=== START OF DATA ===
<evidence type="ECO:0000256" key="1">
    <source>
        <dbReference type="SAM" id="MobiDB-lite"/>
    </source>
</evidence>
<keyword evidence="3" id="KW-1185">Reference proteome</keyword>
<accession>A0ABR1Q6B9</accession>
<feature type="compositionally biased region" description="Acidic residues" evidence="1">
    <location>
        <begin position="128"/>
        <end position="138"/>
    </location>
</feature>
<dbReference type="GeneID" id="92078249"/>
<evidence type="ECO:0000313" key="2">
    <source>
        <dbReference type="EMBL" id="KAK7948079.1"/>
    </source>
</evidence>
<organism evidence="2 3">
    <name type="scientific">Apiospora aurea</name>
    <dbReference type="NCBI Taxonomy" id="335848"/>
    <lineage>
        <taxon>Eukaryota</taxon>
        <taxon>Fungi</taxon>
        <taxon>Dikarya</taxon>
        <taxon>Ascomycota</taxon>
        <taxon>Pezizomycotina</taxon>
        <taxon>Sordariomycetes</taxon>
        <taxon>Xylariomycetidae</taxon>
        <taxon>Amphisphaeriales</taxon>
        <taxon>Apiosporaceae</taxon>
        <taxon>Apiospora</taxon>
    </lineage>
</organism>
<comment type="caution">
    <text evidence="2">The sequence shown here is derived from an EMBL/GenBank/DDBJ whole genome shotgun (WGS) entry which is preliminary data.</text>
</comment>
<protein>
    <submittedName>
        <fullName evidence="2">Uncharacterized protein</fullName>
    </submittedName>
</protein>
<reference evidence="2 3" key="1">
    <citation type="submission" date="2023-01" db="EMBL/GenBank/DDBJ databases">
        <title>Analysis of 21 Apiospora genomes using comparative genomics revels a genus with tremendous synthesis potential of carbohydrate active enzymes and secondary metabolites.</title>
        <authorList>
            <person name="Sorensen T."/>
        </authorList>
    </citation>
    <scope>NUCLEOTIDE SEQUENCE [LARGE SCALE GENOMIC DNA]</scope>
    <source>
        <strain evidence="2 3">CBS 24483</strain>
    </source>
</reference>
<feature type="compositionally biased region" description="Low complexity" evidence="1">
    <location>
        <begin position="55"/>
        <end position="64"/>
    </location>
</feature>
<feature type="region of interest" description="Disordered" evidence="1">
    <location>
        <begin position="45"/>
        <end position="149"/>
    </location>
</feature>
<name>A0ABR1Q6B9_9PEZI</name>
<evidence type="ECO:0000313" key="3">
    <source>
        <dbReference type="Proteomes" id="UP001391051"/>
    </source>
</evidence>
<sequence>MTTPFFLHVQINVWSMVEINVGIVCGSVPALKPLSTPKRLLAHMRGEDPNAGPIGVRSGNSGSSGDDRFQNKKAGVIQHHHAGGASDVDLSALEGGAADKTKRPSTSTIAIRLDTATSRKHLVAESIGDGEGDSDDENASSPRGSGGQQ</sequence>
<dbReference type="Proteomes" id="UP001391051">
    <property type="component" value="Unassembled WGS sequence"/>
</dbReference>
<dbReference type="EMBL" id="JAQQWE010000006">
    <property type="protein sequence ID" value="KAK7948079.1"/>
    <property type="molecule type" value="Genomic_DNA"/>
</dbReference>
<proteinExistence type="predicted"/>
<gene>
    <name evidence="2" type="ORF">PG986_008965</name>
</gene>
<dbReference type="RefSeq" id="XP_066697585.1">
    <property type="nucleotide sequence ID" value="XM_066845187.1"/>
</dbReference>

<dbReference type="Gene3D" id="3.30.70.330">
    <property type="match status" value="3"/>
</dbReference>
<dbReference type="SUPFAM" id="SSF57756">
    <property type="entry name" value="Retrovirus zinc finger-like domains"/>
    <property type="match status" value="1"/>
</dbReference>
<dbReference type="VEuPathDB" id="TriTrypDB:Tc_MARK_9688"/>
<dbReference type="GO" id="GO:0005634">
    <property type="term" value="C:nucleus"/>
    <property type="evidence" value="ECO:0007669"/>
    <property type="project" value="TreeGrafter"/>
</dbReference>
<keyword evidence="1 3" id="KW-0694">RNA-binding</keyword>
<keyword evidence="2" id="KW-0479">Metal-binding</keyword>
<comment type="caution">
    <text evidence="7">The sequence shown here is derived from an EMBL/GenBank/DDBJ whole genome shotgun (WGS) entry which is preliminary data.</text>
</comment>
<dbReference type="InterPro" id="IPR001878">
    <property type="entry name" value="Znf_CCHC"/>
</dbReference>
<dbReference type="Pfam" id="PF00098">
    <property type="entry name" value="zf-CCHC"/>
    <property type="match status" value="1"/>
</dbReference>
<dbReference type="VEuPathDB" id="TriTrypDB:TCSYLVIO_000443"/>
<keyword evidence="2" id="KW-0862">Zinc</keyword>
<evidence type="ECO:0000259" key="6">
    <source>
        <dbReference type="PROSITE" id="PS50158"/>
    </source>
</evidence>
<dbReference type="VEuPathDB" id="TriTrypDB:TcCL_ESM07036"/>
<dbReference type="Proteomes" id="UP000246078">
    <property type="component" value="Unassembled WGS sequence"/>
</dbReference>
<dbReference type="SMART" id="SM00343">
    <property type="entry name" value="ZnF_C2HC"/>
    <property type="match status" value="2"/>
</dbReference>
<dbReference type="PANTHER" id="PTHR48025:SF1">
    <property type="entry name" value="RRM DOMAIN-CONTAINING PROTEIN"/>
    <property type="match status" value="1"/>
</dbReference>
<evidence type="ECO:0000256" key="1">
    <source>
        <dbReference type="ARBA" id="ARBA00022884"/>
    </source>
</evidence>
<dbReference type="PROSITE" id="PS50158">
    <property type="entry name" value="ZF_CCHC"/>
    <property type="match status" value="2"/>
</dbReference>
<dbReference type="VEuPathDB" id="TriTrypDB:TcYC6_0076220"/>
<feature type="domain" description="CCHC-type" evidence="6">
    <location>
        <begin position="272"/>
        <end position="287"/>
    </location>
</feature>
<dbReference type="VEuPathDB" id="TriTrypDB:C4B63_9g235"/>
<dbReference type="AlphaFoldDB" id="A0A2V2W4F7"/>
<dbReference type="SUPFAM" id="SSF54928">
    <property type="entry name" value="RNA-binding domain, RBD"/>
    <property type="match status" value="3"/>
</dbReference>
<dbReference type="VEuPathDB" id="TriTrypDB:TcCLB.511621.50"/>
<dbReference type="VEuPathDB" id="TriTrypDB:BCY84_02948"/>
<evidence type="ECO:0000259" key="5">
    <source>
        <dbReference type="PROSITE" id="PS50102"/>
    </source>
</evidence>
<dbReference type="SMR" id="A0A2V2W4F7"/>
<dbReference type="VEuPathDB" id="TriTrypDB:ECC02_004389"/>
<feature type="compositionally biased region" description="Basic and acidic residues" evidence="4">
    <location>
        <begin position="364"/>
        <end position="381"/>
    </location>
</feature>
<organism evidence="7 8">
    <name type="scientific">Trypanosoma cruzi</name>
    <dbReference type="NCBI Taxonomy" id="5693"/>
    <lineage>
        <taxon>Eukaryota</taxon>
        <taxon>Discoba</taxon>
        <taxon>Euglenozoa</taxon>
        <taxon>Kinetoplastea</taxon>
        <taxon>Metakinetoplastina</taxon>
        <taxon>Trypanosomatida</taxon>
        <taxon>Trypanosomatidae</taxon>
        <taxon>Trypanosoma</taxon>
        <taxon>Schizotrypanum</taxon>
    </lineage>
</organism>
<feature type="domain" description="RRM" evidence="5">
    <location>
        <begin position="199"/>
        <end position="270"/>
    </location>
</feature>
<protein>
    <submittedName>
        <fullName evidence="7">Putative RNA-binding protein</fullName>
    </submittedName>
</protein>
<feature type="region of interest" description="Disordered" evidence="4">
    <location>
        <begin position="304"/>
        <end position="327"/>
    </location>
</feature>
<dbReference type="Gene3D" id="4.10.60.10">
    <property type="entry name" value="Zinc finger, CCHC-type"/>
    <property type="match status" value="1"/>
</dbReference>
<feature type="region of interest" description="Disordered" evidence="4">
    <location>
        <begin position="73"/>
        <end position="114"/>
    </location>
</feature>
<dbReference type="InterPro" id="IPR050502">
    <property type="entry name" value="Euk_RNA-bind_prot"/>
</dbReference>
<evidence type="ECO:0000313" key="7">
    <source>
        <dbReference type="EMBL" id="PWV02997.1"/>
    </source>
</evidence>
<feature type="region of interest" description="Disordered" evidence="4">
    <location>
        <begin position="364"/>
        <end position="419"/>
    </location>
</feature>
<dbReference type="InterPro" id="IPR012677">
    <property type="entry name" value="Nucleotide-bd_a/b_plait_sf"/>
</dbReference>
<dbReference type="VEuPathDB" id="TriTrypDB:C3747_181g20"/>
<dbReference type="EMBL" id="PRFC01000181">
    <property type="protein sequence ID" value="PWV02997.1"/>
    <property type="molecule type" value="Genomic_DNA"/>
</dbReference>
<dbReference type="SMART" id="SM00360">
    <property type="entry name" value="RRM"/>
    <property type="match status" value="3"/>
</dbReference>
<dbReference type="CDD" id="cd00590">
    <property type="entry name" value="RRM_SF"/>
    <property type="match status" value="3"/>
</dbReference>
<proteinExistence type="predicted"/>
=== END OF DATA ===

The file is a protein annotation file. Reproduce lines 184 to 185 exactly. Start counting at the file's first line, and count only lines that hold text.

</organism>
<feature type="domain" description="RRM" evidence="5">